Learning someone you love has cancer is scary, but as a pet parent you have options. This helpful article will help you navigate next steps as you develop an action plan.
Do you suffer from seasonal or year-round allergies? You might be surprised to learn that pets often do, too.
While there are no guarantees, there are steps we can take to decrease the risk that our pets will get cancer.
Each year, “back to school” means lots of changes in humans’ – and animals’ – schedules. Parents are excited for the return to routine, and kids might be dreading it, but sometimes we forget about our pets.
Pet food recalls occur for many reasons. In general, the process exists to protect consumers from food that does not meet quality standards or is tainted with pathogens, excess or deficiency in vitamins or minerals, and contamination with toxins.
This time of year, busy schedules and frequently frigid weather make it harder to stick with healthy habits, such as taking the dog for a walk. Yet finding ways to exercise your dog and cat during the winter can benefit the whole family, and save your pet from becoming a fat cat or a pudgy pooch.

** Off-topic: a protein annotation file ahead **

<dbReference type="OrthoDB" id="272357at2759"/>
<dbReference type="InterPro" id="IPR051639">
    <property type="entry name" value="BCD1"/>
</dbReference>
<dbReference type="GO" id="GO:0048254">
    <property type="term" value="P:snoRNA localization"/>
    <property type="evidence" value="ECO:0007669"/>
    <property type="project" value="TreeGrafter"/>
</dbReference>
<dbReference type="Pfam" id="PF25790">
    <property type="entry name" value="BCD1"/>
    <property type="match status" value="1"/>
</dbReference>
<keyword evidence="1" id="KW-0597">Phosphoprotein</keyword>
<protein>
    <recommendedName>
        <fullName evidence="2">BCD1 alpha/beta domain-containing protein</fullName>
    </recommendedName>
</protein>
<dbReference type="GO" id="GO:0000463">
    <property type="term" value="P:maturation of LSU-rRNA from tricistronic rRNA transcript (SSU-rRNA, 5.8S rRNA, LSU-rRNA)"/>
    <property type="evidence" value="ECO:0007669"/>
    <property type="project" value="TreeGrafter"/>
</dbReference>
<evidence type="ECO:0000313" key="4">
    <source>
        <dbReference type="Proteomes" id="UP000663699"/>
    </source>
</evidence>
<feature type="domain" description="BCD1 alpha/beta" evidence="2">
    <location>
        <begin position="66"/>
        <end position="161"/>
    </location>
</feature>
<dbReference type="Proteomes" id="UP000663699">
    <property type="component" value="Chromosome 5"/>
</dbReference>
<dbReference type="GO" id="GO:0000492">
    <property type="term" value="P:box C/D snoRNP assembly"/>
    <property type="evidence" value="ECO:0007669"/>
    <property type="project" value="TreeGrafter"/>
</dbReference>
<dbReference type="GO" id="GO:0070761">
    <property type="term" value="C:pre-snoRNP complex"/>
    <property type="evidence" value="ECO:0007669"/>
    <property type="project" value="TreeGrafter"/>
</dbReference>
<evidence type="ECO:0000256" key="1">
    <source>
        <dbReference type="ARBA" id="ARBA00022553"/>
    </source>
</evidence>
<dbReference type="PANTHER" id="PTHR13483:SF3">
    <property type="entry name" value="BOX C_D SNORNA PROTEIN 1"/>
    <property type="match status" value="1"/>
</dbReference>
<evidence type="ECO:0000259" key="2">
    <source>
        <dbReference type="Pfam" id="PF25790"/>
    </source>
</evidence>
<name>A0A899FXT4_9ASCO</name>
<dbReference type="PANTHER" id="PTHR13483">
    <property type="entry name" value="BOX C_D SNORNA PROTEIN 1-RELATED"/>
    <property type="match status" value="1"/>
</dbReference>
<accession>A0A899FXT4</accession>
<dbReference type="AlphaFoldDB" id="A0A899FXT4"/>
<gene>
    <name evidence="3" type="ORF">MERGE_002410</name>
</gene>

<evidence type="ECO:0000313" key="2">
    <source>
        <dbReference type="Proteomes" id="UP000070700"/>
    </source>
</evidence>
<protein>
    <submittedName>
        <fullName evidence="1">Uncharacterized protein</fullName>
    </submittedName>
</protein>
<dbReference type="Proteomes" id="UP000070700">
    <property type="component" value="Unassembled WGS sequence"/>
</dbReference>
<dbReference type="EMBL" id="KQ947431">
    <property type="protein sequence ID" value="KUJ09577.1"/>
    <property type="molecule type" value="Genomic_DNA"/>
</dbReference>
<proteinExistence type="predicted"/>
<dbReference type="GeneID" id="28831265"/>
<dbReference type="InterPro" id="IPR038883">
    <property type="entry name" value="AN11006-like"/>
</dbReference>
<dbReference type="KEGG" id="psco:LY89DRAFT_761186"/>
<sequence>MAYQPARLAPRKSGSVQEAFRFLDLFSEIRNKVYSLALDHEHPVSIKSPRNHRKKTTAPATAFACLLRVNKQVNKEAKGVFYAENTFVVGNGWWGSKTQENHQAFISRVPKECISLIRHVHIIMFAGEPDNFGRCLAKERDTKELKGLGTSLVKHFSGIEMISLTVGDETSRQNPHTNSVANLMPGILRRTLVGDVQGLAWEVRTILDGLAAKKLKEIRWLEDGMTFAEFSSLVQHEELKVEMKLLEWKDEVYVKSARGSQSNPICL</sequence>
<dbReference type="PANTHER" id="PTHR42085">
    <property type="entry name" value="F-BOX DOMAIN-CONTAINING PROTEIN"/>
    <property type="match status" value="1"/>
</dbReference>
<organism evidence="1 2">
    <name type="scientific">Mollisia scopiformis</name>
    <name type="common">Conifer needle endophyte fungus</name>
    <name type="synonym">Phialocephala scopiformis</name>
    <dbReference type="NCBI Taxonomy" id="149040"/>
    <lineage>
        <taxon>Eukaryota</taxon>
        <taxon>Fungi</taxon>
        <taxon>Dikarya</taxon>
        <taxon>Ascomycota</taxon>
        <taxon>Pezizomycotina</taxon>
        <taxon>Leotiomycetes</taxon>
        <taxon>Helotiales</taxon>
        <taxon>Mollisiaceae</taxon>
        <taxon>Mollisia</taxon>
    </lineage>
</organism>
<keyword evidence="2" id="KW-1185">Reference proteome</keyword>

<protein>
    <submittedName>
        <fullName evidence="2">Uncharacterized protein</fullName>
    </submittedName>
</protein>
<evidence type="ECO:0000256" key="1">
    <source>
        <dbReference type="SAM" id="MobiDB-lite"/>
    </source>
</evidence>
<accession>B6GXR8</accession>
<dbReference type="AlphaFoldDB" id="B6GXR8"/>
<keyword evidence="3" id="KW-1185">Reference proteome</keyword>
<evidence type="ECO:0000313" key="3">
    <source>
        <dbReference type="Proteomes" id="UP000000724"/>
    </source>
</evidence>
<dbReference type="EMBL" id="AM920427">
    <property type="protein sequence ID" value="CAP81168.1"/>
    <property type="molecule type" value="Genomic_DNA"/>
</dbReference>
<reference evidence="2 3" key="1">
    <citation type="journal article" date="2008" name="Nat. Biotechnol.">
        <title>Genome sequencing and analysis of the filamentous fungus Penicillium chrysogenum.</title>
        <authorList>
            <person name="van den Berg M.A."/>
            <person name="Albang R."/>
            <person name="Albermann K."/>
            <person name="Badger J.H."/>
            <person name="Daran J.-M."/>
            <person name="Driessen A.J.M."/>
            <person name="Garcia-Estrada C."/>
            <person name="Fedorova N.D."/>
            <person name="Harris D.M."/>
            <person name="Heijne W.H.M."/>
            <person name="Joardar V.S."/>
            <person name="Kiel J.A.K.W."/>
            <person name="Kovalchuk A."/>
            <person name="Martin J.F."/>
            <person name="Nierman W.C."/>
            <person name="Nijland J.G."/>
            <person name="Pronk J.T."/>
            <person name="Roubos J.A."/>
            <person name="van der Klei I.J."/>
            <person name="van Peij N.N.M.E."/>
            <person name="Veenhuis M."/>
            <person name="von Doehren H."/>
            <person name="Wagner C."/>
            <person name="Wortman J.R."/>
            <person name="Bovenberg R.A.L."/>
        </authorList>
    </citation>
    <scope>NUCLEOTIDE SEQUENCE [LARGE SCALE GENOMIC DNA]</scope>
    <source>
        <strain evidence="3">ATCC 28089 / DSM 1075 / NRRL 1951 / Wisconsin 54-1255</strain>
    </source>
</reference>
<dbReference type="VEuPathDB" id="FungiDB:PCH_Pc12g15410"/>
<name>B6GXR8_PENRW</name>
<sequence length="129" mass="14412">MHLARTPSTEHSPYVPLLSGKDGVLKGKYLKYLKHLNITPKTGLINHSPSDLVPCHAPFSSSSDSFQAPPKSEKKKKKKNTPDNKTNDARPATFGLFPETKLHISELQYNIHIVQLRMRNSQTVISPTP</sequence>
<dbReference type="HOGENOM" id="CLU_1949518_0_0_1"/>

Why do our pets act the way they do? Some pet behaviors are inherited, while others are learned or based on environmental influences. It’s helpful for pet owners to understand the behaviors of their furry friends so that animals may be managed for the health and happiness of entire households.
Dental disease is one of the most common problems identified during an exam at the veterinary office. Signs of dental disease, which pet owners may notice, include yellow or brown tartar build up, bad breath, difficulty chewing or bleeding from the gums after chewing. These are signs of bacteria and inflammation.
Whether your pet is perfectly healthy, overweight, or ill, diet plays an important role in helping animals feel their best.